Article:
Does GE’s New Turkey Setting Deliver the Perfect Bird?
Consumer Reports tried the cycle for GE smart ovens for holiday cooking
Roasting a whole turkey is notoriously tricky—even confident cooks can find it challenging. Should you brine? Which rack position? Cover the turkey with foil? How long and at what temperature should you cook the bird so the dark meat is done but the white meat is still moist?
Help is here—at least for some. GE recently unveiled a new oven cycle for its smart ranges and ovens, which promises to help you roast a juicy and tender holiday bird without researching recipes, preheating the oven, or adjusting the temperature. The oven setting—aptly named “turkey”—is really a free software update for the hundreds of thousands of owners of GE Profile, Café, and Monogram smart ovens or ranges. If you own one of these models, you can open GE’s SmartHQ app on your phone and download the new setting, which walks you through the cooking process.
GE's Turkey Setting Is User-Friendly
If you’re fortunate enough to own a Profile, Café, or Monogram range or wall oven with the GE SmartHQ app (free on Apple and Android app stores) and it’s synced to your smartphone, all you need to do is open the app to begin the automatic software update. (Haven’t synced it yet? That’s easy too, and only adds about 10 minutes to the process.) Once you select the turkey setting, the app walks you through a series of prompts and directions for preparing a turkey.
You select the size of your bird, and the app recommends a rack position before directing you to insert your oven’s built-in probe into the thickest part of the breast. You then place the bird into the oven, insert the probe’s plug into the port in the oven cavity, and press start on the app. The oven then turns on automatically and, according to GE, selects the cooking temperature using an algorithm that takes into account your exact oven model and the weight of your turkey.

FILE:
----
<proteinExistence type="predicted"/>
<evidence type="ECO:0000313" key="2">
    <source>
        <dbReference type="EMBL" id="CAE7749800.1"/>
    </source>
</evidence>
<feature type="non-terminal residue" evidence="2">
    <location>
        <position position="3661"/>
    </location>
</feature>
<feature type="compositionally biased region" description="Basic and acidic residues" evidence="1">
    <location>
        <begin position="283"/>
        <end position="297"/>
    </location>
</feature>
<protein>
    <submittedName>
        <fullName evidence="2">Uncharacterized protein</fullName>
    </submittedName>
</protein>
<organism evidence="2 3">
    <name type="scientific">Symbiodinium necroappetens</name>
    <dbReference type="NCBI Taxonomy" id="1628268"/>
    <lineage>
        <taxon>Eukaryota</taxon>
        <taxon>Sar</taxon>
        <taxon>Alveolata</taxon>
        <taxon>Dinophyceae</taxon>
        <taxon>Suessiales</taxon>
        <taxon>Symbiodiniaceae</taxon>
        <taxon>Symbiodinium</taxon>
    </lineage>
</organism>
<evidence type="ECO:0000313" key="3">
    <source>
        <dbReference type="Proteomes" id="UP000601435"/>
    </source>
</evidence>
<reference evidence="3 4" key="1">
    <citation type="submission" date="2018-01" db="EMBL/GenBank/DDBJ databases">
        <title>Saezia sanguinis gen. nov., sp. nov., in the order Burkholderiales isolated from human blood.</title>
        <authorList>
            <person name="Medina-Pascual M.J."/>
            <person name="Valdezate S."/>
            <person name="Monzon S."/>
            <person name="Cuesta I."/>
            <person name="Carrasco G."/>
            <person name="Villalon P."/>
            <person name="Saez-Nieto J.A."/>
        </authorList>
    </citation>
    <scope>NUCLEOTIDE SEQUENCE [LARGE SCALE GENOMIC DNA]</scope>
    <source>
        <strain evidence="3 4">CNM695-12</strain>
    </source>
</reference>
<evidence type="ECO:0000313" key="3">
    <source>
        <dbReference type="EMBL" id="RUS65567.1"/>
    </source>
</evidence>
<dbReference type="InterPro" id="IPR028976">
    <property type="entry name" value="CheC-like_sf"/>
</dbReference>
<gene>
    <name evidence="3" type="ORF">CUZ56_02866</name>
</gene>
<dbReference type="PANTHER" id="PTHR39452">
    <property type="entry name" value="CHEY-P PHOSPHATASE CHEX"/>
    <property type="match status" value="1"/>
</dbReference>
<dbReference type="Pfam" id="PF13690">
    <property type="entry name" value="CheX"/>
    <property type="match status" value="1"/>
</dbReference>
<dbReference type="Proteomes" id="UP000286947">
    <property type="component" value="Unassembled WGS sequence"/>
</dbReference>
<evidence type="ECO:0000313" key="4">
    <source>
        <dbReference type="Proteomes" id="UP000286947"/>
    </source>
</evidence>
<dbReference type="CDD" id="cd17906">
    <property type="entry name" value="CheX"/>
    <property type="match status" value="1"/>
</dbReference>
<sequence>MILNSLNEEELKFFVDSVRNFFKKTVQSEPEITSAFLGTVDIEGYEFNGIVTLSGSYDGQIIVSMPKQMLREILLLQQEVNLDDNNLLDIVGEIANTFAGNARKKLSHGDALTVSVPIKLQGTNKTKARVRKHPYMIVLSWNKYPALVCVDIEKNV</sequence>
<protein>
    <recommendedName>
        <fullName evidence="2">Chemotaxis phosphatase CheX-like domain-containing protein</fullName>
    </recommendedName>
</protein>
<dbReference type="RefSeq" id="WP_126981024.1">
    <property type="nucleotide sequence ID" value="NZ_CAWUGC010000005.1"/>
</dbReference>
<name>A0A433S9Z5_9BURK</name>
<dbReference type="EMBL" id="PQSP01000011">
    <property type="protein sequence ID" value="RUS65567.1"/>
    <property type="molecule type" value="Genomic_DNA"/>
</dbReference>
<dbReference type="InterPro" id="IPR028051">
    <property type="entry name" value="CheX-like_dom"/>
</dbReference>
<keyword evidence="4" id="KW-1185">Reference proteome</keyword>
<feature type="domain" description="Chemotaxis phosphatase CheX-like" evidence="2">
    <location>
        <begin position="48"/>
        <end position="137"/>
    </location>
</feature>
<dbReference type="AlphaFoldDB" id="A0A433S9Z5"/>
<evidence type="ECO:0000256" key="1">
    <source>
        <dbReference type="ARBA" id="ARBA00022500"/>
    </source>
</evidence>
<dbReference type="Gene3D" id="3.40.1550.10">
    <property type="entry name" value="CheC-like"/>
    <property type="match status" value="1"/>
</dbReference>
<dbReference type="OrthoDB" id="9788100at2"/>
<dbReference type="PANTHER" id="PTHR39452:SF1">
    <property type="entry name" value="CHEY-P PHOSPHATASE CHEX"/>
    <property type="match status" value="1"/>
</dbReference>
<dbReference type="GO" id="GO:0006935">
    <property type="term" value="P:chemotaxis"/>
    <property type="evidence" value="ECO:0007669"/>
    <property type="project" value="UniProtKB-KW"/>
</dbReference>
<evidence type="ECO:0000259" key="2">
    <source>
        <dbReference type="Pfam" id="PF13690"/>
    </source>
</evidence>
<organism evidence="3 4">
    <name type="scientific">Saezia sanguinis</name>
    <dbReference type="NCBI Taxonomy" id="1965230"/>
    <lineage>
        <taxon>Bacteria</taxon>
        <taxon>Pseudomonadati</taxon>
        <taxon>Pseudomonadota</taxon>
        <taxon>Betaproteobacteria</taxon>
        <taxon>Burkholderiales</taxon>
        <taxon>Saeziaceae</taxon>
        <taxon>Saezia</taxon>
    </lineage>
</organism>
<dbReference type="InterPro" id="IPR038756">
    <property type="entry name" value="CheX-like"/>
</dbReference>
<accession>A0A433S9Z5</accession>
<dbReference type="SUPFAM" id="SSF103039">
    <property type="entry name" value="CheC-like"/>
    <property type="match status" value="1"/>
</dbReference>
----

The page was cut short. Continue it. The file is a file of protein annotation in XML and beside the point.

The app and oven chime and you’ll get a push notification on your phone when the internal temperature of the bird reaches 170° F. That’s just above the 165° F that CR’s experts and the USDA recommend for safety and in line with what many chefs recommend to ensure a fully cooked and tender bird. The oven stays on until you turn it off, either manually or using the app.
The App Provides Real-Time Temperatures
A lot of the anxiety that comes with cooking a turkey stems from not knowing when it might be done.
The SmartHQ app may help allay some of that worry by allowing you to check on the internal temperature of your bird along with the oven temperature (see screenshots of the app, below). While there’s no display of an estimated cook time, you can get a sense of when your turkey will be done by watching its internal temperature rise over time. Having that info could also make you less tempted to open the oven door to check the bird’s progress—more on that just below.
GE's Turkey Setting Can Save You Time
In our assessment, the turkey setting shaved about 40 minutes off the total cooking time. Roasting times were about 2 hours and 15 minutes for the dedicated-cycle bird, which we cooked at 325° F, versus almost 3 hours for the one cooked traditionally, also in a 325° oven.
Since both birds cooked at the same temperature, the time savings for the turkey-cycle bird likely came from the fact that the turkey setting eliminated the step of preheating and we never felt the need to open the oven door to check on our bird. Each time we did that with the conventionally roasted turkey, it likely caused the oven temperature to drop, slowing the cooking process. A 40-minute time savings can make a big difference if, besides the turkey, you’ve got sides you need to cook in the oven for your holiday meal.